During a downturn, we tend to seek the "bright spots" -- sectors or products that are doing well when all the rest are struggling. For example, there were plenty of reports over the past year about retail items -- lipstick, chocolate, and macaroni and cheese -- that were bucking downward trends and selling well during the slump. While these stories were cautiously upbeat, news of an uptick in antidepressant sales despite -- or perhaps because of -- the recession was just plain depressing.
Helplessness, pessimism and persistent sadness -- the main symptoms of depression -- didn't seem to abate as the economy crumbled. About 164 million antidepressant prescriptions were written in 2008, 4 million more than in 2007, according to IMS Health, a health-care information and consulting company.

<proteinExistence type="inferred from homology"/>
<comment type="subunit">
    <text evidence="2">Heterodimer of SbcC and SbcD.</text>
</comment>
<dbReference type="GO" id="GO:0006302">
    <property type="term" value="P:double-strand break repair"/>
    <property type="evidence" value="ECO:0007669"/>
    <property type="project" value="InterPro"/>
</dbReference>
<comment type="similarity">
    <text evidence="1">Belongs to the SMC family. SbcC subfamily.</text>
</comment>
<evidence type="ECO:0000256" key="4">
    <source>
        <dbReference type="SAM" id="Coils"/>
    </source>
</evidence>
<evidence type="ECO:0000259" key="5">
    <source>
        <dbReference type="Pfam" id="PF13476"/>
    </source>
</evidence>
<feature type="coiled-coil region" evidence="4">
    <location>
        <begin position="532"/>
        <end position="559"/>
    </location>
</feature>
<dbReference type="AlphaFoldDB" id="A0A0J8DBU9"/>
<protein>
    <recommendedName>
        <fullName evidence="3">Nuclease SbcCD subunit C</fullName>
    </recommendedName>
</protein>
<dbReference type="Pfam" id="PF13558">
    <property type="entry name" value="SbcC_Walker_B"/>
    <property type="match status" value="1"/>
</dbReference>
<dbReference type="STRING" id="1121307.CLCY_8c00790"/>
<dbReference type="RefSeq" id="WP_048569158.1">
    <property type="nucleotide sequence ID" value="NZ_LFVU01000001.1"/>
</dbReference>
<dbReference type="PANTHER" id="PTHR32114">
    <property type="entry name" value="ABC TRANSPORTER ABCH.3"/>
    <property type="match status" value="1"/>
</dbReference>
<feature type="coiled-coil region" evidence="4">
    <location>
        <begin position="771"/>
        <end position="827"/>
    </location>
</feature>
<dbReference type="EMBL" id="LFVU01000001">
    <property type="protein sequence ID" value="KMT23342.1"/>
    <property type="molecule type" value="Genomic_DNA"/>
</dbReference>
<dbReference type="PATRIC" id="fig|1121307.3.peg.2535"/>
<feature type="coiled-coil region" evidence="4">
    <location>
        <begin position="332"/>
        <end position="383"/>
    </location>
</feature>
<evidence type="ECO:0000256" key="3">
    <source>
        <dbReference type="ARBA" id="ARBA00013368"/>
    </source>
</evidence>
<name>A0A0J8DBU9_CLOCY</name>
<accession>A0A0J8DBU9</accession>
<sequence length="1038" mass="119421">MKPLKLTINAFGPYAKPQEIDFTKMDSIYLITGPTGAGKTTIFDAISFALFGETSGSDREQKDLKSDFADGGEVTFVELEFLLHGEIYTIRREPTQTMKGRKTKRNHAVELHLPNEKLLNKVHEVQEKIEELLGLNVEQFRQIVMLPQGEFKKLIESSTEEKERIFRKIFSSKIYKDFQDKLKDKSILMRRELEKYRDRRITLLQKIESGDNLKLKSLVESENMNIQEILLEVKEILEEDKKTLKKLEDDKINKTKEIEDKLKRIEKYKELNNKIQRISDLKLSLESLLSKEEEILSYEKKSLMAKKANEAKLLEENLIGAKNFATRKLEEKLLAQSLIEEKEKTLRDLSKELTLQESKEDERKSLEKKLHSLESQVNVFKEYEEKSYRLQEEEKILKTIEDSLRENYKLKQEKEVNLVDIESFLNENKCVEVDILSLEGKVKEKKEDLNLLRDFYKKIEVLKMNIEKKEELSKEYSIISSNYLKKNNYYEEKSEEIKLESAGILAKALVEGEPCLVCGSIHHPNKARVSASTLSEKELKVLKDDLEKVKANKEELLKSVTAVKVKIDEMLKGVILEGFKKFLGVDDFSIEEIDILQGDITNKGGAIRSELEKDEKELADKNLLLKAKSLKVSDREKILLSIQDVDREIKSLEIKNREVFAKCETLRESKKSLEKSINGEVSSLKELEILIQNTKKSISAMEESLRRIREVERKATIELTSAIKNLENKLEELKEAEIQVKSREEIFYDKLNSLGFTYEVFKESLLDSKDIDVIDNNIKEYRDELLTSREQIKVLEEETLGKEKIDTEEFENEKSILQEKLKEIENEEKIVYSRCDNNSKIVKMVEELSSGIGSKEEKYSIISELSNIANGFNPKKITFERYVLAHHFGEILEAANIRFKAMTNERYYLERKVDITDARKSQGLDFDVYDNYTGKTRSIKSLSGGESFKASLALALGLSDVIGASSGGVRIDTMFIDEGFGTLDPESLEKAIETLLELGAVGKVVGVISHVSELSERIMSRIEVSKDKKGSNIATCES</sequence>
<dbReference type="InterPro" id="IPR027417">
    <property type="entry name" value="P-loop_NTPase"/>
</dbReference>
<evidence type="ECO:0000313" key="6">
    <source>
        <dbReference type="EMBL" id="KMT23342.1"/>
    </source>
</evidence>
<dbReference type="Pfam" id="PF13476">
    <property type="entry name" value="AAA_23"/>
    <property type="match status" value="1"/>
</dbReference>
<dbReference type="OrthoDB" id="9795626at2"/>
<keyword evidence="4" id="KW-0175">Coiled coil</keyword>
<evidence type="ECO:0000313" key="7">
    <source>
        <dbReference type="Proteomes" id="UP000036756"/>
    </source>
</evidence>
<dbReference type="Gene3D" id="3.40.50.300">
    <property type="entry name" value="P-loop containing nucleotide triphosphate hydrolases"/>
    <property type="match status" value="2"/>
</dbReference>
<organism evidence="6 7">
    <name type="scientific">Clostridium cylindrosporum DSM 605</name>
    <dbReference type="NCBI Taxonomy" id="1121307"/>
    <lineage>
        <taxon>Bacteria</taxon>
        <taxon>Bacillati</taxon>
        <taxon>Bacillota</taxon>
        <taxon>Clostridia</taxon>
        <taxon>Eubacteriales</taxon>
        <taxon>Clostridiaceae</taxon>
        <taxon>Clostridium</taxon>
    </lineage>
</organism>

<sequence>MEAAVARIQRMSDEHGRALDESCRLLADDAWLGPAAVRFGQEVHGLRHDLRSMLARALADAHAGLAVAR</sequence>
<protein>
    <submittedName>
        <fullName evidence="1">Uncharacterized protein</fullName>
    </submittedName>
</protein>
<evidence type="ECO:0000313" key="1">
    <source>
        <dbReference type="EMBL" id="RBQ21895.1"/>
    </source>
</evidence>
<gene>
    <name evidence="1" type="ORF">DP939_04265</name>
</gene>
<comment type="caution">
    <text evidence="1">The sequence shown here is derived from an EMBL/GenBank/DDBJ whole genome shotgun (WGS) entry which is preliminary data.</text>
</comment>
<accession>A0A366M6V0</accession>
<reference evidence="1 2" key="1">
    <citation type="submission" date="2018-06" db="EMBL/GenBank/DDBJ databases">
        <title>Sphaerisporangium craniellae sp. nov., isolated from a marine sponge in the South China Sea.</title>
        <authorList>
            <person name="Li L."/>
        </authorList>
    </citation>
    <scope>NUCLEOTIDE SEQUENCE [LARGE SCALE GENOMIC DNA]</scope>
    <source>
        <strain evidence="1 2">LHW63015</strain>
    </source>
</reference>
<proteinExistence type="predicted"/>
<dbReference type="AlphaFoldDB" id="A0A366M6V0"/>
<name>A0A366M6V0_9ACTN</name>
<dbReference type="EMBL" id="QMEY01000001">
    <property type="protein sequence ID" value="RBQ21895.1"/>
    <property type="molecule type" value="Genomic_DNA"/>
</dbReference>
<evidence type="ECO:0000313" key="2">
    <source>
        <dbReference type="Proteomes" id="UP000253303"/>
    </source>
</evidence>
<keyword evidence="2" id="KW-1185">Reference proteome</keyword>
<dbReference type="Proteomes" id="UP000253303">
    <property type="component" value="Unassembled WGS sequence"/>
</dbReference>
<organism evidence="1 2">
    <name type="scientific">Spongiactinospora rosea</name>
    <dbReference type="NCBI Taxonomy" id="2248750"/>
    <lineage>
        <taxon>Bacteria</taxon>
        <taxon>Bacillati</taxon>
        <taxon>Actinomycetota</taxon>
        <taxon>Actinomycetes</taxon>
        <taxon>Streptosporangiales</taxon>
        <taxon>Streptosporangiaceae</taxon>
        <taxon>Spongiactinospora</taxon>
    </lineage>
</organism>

Antidepressants were the third most prescribed type of drug in 2008, hitting $9.6 billion in sales, up from $9.4 billion the year before. Last month, Eli Lilly reported that second-quarter sales for Cymbalta -- which is on the verge of surpassing Effexor as the nation's best-selling antidepressant -- increased 14 percent over the past year. Our national reliance on these drugs is a stubborn trend. A study published in the August issue of Archives of General Psychiatry found that from 1996 to 2005, antidepressant use in the United States doubled.
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